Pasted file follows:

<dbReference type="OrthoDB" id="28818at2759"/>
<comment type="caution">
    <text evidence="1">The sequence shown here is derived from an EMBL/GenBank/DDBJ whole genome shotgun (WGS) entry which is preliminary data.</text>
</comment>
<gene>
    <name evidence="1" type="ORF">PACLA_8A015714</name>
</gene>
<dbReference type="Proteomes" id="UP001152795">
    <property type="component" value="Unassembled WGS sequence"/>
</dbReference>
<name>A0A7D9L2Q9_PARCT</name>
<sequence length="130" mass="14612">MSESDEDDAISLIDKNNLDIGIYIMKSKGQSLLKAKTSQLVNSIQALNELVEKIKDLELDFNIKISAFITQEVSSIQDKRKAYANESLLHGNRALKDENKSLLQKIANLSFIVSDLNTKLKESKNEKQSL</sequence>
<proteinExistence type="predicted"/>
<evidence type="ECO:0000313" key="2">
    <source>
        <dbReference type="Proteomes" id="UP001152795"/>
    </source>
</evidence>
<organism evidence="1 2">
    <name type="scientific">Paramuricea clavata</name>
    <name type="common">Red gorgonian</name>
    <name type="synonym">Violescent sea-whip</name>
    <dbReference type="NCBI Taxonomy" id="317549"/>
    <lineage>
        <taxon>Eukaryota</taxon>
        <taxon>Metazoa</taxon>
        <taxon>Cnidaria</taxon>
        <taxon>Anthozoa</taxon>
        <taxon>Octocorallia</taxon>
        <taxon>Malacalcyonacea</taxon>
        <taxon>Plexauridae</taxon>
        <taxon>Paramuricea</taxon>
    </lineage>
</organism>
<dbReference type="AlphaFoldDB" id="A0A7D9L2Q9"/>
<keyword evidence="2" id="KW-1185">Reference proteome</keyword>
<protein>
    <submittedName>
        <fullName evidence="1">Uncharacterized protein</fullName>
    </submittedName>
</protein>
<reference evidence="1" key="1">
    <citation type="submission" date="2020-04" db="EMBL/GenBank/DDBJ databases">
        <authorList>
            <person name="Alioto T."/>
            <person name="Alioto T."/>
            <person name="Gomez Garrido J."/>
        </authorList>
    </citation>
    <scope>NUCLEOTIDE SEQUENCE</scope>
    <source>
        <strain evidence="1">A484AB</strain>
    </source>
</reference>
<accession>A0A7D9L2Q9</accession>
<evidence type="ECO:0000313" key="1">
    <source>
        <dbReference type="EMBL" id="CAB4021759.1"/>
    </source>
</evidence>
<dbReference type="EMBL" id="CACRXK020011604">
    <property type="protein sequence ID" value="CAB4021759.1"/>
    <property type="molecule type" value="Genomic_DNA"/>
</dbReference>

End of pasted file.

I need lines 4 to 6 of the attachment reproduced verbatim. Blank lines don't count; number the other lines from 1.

</comment>
<gene>
    <name evidence="1" type="ORF">PACLA_8A015714</name>